Despite multiple requests, they have yet to get a hearing to appeal the asset freeze, and the courts have refused to grant them an appeal against their travel bans. The founder of the EIPR, Hossam Bahgat, has also been subject to a travel ban and asset freezes since 2016, as part of Case 173. “It doesn’t generate headlines like photographs of people in handcuffs and in cages and there’s no outrage after a travel ban,” Bahgat told FairSquare and Human Rights Watch. A fifth member of the organization, Patrick Zaki, is also under a travel ban after being released in December 2021, from 22 months of pretrial detention, pending trial.
The EIPR, established in 2002, is one of the country’s leading organizations, and its work to document and campaign against human rights violations has made it a target for the increasingly repressive policies of al-Sisi’s government. The group and its members face an array of measures that make it almost impossible for them to function normally.
The EIPR staff under travel bans and assets freezes said the measures have dismantled their personal and professional lives. Before his arrest Ennarah was set to move to London to be with his wife, a British filmmaker. Because he cannot travel, and she cannot move her work to Egypt, the ban has forced them into a long-distance relationship, leaving him feeling “lonely because of the separation but also guilty most of the time.”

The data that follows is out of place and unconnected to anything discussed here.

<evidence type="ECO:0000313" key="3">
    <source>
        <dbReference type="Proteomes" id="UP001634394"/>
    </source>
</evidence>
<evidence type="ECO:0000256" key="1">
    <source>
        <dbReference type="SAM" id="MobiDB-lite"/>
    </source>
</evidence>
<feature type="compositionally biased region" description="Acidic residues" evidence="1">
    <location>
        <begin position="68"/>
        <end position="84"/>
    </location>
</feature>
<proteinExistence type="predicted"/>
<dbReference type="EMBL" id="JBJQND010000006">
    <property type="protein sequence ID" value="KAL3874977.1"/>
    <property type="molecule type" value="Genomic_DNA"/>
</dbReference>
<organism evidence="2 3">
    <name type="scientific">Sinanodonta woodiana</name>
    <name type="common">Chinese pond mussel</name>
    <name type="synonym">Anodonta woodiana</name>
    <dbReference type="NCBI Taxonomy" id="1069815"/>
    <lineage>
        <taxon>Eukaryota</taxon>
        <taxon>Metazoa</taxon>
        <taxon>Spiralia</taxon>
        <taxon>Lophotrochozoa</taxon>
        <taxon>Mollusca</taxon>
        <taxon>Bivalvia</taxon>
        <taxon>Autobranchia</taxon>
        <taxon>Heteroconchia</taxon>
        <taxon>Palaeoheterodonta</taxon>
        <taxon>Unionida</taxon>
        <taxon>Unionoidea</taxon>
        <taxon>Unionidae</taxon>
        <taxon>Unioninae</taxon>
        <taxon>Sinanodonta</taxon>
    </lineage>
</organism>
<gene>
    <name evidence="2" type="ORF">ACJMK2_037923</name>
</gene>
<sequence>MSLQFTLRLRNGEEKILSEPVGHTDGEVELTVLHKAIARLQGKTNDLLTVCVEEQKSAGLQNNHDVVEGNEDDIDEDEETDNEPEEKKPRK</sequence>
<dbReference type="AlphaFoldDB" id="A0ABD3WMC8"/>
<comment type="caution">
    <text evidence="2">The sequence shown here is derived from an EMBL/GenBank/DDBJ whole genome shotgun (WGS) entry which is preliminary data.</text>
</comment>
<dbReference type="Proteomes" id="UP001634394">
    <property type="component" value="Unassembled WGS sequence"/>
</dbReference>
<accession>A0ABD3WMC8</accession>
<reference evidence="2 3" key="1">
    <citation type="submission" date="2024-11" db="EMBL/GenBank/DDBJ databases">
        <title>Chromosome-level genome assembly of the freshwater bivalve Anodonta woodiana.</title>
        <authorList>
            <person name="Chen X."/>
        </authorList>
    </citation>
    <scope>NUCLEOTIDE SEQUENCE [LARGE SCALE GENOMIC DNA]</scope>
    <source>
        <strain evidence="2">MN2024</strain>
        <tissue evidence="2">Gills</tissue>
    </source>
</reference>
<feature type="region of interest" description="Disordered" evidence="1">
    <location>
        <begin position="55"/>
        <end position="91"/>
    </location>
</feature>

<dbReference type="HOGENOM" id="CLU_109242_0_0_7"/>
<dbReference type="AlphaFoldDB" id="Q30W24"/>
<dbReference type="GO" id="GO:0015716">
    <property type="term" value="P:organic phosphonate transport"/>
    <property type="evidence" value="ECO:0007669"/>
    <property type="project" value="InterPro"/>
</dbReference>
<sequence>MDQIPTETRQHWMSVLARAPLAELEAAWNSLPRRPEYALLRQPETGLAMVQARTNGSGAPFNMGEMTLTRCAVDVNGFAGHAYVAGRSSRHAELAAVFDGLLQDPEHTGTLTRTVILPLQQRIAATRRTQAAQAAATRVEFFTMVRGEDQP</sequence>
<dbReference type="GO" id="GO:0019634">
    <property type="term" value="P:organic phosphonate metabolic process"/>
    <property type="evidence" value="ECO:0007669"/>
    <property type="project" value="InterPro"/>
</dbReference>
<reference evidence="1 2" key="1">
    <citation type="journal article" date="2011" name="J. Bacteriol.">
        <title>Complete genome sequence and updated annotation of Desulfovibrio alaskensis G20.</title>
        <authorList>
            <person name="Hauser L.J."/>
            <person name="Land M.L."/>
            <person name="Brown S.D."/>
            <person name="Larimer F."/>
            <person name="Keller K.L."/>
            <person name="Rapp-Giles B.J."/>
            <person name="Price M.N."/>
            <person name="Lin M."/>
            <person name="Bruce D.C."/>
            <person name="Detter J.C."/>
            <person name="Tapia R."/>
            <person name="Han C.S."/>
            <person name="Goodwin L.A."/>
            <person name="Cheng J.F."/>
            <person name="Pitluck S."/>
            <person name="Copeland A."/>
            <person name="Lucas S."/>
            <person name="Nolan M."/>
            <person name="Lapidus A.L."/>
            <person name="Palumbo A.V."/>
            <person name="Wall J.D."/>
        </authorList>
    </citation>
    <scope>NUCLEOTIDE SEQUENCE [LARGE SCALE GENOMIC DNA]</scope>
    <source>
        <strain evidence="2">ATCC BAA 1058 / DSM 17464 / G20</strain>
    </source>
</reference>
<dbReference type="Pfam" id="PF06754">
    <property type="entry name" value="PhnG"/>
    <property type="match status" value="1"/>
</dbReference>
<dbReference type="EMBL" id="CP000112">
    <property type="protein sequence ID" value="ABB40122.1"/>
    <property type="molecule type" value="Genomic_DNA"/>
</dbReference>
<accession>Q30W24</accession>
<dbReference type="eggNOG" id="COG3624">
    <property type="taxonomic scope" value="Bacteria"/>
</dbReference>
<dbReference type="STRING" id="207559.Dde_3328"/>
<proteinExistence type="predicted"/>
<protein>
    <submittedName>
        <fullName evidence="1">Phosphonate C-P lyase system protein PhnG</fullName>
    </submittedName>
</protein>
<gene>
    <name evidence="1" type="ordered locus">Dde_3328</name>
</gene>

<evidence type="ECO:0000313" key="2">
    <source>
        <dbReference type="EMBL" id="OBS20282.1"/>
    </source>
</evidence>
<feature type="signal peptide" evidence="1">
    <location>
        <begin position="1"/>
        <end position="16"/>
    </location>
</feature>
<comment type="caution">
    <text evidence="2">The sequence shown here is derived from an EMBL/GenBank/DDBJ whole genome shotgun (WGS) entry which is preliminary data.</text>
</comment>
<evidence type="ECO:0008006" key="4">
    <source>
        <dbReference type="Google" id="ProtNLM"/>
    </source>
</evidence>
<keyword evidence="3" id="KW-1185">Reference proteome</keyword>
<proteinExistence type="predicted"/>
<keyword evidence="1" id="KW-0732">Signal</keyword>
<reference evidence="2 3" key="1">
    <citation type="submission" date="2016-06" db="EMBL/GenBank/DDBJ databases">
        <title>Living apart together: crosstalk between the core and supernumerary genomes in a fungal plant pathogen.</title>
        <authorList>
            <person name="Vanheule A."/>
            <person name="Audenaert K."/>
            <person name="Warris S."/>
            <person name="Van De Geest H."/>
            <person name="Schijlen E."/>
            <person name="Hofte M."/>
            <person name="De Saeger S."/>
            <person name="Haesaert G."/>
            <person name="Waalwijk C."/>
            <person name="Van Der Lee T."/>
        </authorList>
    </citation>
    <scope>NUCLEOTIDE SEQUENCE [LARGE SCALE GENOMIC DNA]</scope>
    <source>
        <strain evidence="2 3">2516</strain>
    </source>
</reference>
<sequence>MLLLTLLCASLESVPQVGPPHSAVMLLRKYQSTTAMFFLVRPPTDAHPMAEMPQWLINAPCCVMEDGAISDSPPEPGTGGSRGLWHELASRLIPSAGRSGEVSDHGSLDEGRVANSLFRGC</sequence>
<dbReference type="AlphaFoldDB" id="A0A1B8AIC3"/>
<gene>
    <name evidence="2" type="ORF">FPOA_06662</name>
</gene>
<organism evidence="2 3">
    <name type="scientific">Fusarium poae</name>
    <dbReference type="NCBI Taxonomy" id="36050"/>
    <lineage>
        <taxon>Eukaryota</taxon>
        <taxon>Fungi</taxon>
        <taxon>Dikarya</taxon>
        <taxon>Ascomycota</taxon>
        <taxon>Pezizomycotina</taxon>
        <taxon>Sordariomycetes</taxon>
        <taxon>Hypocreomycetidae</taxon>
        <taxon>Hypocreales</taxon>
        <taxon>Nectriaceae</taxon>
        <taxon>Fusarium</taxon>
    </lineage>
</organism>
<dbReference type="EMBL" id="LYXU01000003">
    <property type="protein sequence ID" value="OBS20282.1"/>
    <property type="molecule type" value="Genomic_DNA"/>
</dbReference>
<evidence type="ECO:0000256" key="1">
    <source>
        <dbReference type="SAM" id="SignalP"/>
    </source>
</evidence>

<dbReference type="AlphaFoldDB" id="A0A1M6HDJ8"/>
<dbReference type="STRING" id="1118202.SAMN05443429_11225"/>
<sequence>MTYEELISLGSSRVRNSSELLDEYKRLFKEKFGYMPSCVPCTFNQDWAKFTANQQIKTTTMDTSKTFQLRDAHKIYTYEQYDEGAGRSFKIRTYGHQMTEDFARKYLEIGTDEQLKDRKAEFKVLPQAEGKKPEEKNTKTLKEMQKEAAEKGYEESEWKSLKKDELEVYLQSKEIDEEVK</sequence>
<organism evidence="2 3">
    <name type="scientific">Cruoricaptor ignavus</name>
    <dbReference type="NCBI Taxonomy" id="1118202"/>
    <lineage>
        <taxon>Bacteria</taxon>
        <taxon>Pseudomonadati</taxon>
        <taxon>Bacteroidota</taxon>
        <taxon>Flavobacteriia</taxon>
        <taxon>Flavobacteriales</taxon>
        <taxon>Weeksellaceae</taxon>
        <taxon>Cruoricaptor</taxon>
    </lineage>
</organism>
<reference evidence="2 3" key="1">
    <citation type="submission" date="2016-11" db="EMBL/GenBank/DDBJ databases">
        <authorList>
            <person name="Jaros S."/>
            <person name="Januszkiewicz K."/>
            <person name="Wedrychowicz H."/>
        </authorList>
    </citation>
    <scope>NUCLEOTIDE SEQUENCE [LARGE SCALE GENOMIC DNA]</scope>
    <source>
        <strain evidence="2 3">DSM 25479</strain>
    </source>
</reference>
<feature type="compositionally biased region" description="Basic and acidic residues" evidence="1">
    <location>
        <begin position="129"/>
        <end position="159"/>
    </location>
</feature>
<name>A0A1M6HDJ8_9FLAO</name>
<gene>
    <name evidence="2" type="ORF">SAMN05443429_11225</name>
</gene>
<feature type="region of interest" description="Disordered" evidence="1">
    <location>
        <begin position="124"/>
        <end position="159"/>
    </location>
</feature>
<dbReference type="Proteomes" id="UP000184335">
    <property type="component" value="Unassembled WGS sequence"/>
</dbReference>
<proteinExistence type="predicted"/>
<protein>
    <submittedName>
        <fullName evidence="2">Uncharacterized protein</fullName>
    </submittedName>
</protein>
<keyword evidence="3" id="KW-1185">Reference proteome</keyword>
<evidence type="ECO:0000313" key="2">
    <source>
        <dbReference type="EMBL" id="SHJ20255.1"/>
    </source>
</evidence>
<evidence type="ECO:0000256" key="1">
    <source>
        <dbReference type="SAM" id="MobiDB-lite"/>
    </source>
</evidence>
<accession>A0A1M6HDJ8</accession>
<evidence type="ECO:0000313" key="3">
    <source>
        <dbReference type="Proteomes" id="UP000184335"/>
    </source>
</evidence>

An Egypt-based university and a number of other organizations retracted offers made to Ennarah because they would not or could not pay him outside of the banking system. “There are periods when I feel really depressed and isolated. Being unable to work is completely debilitating. It’s a perpetual state of legal and financial limbo.… I’ve been approached for a few jobs but they always withdraw the offer when they find out I’ve got a bank freeze,” he said.